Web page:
According to a statement by the Canadian government, these special new public policies grant permanent status to temporary essential workers, especially those working in hospitals and long-term care homes, as well as international graduates.
International graduates who intend to reside outside of Quebec must have completed an eligible Canadian post-secondary program within the last four years, no earlier than January 2017.
According to the statement, as of May 6, Immigration, Refugees and Citizenship Canada (IRCC) will begin accepting applications under the following three streams:
20,000 applications for temporary workers in health care
30,000 applications for temporary workers in other selected essential occupations
40,000 applications for international students who graduated from a Canadian institution
Applications will remain open until November 5, or until they have reached their limit.
Quebec not included in new pathway
Alexander Cohen, press secretary for the Office of the IRCC, told MTL Blog that Quebec is not included in the new permanent residency program due to the Canada-Quebec Accord, an agreement giving Quebec the authority to select the majority of its own immigrants and determine its annual immigration targets.
"We have always respected Quebec's jurisdiction over immigration, including their decision not to participate in the initiative," said Cohen.
"As such, applicants under these programs must intend to reside in a province or territory other than Quebec."
This article's cover photo was used for illustrative purposes only.
In a Twitter post, Minister of International Relations, Immigration, and Francization Nadine Girault said that "after having carried out quarantine in Toronto, the Afghan refugees bound for Quebec will be taken care of by the Government of Quebec."
Nous sommes en train d’organiser l'accueil sur le terrain avec les organismes partenaires chevronnés. Nous souhaito… https://t.co/MDDEqy8jj3
On August 13, the Canadian government announced that it will expand its resettlement program to resettle 20,000 Afghan refugees who are under threat from the Taliban.
The program will prioritize refugees from the most vulnerable groups, including "women leaders, human rights defenders, journalists, persecuted religious minorities, LGBTI individuals, and family members of previously resettled interpreters," as well as "government-supported and privately sponsored refugees, along with those sponsored by family already in Canada."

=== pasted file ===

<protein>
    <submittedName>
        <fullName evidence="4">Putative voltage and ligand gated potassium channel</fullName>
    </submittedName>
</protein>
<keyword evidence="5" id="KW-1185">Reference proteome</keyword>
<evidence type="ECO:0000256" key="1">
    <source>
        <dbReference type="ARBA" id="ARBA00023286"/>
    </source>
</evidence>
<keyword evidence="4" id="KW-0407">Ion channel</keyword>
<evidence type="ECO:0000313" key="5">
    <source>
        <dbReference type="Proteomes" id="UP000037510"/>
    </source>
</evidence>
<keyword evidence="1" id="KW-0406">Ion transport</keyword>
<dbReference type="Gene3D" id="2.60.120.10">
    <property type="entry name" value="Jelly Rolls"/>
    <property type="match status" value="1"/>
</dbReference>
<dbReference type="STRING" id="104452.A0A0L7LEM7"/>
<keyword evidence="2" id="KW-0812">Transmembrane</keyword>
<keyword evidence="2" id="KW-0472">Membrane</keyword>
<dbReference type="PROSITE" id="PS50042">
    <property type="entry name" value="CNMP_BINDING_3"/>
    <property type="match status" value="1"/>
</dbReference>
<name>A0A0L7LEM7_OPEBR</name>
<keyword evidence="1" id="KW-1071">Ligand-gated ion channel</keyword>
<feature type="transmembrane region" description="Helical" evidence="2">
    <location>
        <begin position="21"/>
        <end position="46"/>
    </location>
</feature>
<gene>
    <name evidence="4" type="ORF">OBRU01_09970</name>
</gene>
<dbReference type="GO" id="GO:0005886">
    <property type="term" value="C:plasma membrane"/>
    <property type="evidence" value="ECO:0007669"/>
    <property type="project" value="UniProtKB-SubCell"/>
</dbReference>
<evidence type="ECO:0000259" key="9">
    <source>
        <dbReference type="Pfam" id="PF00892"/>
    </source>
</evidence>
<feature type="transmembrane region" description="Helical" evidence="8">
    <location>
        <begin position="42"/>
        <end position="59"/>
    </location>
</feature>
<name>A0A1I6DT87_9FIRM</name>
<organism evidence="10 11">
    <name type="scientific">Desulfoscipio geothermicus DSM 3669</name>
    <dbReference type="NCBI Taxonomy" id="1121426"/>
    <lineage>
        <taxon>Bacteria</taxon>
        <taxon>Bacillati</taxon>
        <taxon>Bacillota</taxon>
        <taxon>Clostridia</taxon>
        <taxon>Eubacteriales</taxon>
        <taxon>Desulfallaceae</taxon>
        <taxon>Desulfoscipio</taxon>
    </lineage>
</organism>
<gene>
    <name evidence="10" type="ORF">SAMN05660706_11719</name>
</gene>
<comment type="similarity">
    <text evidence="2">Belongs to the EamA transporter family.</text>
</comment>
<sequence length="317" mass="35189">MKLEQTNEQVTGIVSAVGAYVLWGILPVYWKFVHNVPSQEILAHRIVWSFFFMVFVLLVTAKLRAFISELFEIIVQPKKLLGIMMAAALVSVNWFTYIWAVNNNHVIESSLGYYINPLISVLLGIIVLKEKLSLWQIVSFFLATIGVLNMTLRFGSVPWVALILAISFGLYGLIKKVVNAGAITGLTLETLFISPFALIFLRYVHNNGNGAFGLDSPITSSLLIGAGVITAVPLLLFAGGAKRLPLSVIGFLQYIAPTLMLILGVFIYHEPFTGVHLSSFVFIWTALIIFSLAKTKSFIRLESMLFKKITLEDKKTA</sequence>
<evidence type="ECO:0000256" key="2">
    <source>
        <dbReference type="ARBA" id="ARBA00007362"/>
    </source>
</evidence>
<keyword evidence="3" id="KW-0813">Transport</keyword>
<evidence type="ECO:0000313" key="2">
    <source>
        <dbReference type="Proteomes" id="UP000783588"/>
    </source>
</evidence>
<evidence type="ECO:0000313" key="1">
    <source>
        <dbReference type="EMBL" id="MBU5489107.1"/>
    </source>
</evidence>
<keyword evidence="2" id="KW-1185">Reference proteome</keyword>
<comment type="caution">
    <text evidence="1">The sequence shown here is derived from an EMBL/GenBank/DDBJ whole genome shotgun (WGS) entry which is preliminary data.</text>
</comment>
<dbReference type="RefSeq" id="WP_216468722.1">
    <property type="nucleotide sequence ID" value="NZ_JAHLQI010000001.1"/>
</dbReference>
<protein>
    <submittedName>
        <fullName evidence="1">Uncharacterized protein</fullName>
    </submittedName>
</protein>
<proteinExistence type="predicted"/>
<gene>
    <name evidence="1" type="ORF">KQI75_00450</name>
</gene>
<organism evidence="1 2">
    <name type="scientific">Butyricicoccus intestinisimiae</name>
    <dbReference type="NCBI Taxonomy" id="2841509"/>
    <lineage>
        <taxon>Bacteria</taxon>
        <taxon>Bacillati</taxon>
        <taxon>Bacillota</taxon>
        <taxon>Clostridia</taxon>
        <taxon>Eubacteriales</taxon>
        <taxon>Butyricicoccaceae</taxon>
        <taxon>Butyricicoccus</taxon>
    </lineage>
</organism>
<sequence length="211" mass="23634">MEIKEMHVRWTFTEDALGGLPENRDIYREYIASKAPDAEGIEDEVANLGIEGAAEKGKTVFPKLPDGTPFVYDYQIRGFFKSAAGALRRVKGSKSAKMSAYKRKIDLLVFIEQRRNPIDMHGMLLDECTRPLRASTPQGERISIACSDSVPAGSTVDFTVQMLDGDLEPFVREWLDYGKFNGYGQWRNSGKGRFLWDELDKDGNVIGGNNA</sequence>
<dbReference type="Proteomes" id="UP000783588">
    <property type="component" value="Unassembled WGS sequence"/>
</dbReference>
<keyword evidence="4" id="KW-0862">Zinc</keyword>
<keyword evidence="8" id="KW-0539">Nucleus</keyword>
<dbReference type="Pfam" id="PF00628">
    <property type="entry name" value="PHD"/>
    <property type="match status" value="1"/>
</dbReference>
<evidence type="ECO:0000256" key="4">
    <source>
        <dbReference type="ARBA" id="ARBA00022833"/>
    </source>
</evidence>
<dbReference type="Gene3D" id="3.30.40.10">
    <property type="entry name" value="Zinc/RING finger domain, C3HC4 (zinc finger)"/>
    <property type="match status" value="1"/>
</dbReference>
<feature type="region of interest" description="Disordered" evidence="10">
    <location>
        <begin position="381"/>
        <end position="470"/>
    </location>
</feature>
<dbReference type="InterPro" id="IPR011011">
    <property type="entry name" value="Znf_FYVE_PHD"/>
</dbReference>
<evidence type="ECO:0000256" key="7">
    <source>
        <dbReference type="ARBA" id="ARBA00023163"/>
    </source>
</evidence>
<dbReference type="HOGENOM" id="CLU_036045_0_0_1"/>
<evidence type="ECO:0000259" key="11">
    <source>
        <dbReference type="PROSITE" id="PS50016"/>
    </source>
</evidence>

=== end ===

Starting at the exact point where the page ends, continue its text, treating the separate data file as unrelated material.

"We, the undersigned, demand that the Government of Quebec publicly reject, as of now, the idea of a mandatory vaccination passport and that it commit itself to do like the Governor of Florida, Ron DeSantis, has done, that is to say, prohibit the obligation to present a vaccination passport in order to attend certain events and practice certain activities," the petition states.
Samson, a former Coalition Avenir Québec member who switched sides in June, held a press conference about the petition alongside Conservative Party of Quebec leader Eric Duhaime on August 12. They explained that the party had already collected 133,000 signatures on a previous petition that did not meet the criteria of the National Assembly.
"We reviewed the wording [...] So we're going to ask these hundreds of thousands of people to re-sign their petition on the National Assembly website, and we're going to invite Quebecers who don't agree with the vaccine passport to come forward as well," Samson said.
The petition, which was posted to the National Assembly website on August 12, had garnered more than 75,000 signatures at the time this article was published.
Mary Simon's approval rating is lower in Quebec compared to the rest of Canada, a poll released Wednesday showed, because the new governor general can't speak French.
An Angus Reid Institute poll of 2,049 Canadians found only 49% of Quebecers approve of her appointment compared to 74% of respondents in the rest of the country.
"Despite being from Nunavik (the Inuit homeland in Northern Quebec), and having been awarded the [province's] highest distinction, many Quebecers remain unconvinced Mary Simon is the best choice for governor general due to her lack of fluency in French," stated the Angus Reid Institute.
"Support is cleaved along linguistic divides in the only majority Francophone province in Canada," it continued, as only 40% of Quebecers whose first language is French approve of her appointment compared to 81% of English speakers.
Though Simon, the country's first Indigenous governor general, is not currently fluent in French, she has promised to learn, Angus Reid stated.